Although nearly on every street in Belgium you can surely find a cemetery, big or small, Tyne Cott dwarfs them all as the largest cemetery for Commonwealth forces in the world, for any war. It is so vast that it can easily be seen from the Flanders Field Museum spiral tower in Ypres, over 10km away. Most of the graves found in Belgium are in organised rows where they were buried next to each other, each grave will show the name of the fallen soldier, their religion, and their age, but there are also many without names. These soldiers were never identified, but beautifully the graves still hold a memory of their sacrifice. Each cemetery is different depending on the country that the fallen soldiers were from. Tyne Cott is largely white grave stones as these would represent the commonwealth, where as German graves are made from black stone and their burials were given less care with far more mass graves. Some grave stones can be seen to be out of the usual row-on-row structure, this is because many cemeteries are more than just a burial ground, they are more often than not the actual locations of battles. The somewhat ‘random’ graves therefore mark the actual location that soldier would have lost his life.
Harry Patch Memorial
Famously known as the last fighting Tommy, Patch himself had placed this stone in the place where he lost his 3 closest friends during the war, although since it has been stolen, and replaced. If you are able to visit it, please do, the fields surrounding it hold an eerie echo of battle–you can almost hear the rifles in the distance. There is no end to the museums, memorials and battle fields to visit in Belgium, this blog hasn’t even scratched the surface so if you can, do take the time to visit. Perhaps it is due to Air Cadets that my experience of this day is somewhat different to most, or perhaps it was the stories that were I heard during my trip around Belgium – there really is no better place to depict Remembrance Day. Finally, please take a minute to remember the soldiers who gave their lives–and not just on 11.11.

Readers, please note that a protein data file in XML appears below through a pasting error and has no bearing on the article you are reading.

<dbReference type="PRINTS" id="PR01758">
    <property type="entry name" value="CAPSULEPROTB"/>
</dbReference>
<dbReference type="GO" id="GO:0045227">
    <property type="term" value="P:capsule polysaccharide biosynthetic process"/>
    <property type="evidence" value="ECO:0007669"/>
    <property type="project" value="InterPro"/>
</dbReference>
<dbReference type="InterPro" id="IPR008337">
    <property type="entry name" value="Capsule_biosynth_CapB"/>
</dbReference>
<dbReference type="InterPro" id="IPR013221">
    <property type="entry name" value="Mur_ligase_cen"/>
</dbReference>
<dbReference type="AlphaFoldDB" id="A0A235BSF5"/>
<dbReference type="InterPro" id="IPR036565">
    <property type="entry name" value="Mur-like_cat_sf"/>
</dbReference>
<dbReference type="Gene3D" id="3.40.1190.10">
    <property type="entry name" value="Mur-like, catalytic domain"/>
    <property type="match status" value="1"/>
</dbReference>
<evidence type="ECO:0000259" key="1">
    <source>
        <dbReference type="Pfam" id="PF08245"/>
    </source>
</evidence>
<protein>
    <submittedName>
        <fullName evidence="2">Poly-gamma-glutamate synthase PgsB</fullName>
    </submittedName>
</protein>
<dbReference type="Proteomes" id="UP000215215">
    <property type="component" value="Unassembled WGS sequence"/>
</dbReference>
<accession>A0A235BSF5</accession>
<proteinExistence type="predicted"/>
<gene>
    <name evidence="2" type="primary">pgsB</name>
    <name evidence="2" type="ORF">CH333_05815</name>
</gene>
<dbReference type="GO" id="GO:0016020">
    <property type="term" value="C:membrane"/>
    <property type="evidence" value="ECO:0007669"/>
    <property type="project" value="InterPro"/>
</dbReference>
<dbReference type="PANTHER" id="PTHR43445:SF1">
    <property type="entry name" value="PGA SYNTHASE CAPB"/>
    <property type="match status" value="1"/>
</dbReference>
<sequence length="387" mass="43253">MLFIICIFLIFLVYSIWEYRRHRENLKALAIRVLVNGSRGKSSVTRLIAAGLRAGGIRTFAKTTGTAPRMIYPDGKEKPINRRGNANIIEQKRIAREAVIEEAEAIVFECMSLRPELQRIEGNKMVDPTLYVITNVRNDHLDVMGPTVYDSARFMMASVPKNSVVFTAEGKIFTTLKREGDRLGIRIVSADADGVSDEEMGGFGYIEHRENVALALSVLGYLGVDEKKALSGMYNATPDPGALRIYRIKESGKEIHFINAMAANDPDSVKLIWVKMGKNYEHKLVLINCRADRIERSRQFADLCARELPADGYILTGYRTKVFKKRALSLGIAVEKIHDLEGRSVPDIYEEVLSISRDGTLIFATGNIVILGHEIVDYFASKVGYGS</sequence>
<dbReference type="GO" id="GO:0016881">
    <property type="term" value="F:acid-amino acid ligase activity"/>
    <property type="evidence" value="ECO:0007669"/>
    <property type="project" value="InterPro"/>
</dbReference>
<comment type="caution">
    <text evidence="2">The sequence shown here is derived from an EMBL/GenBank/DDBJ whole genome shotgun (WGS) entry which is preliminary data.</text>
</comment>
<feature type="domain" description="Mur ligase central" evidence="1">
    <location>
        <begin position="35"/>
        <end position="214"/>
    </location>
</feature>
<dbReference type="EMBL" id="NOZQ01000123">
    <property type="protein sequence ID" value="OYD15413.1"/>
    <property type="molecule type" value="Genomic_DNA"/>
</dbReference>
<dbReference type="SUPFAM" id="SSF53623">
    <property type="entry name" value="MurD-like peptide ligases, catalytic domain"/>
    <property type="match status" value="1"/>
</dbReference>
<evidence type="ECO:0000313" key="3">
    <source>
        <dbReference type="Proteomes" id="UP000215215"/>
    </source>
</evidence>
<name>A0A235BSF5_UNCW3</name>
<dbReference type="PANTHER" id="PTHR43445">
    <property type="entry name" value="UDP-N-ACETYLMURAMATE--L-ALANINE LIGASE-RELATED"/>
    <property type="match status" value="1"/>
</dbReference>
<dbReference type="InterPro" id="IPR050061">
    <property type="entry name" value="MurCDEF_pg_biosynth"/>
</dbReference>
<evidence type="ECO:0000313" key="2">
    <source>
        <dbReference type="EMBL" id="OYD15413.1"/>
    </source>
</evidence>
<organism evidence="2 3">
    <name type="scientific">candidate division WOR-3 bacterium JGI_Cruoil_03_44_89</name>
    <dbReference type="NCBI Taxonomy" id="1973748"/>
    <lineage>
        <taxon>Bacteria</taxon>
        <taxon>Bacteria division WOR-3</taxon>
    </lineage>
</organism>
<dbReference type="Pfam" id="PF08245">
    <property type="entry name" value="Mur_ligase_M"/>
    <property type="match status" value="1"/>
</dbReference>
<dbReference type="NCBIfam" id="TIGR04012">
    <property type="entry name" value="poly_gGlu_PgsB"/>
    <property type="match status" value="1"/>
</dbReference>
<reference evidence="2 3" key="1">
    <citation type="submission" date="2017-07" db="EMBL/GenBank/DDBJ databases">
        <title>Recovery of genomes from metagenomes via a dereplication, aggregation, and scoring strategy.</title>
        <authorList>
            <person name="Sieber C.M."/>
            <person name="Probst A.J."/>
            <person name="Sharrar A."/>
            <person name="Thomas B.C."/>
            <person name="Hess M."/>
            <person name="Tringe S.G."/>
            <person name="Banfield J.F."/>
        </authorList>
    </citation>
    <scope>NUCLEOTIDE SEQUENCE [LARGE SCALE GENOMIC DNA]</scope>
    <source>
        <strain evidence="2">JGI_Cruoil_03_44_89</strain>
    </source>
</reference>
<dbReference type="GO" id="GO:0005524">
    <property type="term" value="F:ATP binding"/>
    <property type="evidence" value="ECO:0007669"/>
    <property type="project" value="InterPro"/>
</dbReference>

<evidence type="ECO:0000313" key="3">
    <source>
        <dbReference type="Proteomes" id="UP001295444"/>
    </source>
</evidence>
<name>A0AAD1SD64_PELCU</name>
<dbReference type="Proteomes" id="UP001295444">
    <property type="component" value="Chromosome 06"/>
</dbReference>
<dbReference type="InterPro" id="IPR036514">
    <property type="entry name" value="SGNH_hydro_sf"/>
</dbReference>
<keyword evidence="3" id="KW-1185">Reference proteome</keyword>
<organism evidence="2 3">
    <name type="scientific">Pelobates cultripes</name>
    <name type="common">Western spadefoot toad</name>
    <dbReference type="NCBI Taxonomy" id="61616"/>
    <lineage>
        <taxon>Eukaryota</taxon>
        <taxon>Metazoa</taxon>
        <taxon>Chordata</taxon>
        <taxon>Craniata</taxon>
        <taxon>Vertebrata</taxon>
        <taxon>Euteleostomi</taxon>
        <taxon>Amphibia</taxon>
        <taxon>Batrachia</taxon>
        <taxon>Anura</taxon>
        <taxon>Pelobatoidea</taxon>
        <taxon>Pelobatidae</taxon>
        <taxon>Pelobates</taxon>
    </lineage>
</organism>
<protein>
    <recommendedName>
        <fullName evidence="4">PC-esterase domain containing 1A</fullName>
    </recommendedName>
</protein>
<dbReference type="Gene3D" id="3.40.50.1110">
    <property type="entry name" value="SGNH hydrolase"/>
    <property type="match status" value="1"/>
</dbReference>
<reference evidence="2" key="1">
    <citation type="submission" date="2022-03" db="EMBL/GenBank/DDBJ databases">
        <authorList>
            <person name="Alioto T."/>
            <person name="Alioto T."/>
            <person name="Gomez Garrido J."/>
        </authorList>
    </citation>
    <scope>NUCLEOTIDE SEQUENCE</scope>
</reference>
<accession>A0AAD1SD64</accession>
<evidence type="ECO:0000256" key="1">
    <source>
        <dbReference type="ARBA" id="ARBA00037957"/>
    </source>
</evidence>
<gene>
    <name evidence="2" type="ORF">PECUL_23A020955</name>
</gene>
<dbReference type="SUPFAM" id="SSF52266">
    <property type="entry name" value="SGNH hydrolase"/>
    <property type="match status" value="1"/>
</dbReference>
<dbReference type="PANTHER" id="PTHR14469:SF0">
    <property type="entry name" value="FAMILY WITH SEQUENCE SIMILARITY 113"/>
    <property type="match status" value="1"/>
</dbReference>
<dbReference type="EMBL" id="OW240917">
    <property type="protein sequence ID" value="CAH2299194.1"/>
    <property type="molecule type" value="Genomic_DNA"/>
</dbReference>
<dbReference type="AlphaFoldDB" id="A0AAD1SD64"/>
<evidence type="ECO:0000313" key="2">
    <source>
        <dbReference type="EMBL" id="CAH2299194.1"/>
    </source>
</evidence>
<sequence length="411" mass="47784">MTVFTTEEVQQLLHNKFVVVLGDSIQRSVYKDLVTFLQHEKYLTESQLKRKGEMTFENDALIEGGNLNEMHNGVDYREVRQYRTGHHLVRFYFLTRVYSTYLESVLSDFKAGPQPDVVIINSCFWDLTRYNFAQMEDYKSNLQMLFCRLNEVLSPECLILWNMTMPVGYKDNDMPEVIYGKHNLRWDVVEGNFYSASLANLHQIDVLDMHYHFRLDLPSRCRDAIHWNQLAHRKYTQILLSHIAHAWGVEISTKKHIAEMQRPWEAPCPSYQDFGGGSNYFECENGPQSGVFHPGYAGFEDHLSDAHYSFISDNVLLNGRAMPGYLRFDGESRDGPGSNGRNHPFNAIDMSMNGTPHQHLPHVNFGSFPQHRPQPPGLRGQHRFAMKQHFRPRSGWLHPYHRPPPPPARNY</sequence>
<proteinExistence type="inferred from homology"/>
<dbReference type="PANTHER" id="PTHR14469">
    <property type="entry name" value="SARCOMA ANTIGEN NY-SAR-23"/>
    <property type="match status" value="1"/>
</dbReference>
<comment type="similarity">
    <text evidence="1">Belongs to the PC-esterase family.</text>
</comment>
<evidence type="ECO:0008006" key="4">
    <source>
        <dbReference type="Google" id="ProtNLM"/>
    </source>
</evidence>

Death Cells & Execution Spot Poperinge
Some of the most beautiful cemeteries that I have ever seen.
Vimy Ridge Canadian WW1 Memorial
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AT - VoucherShares.co.uk Resident Student Blogger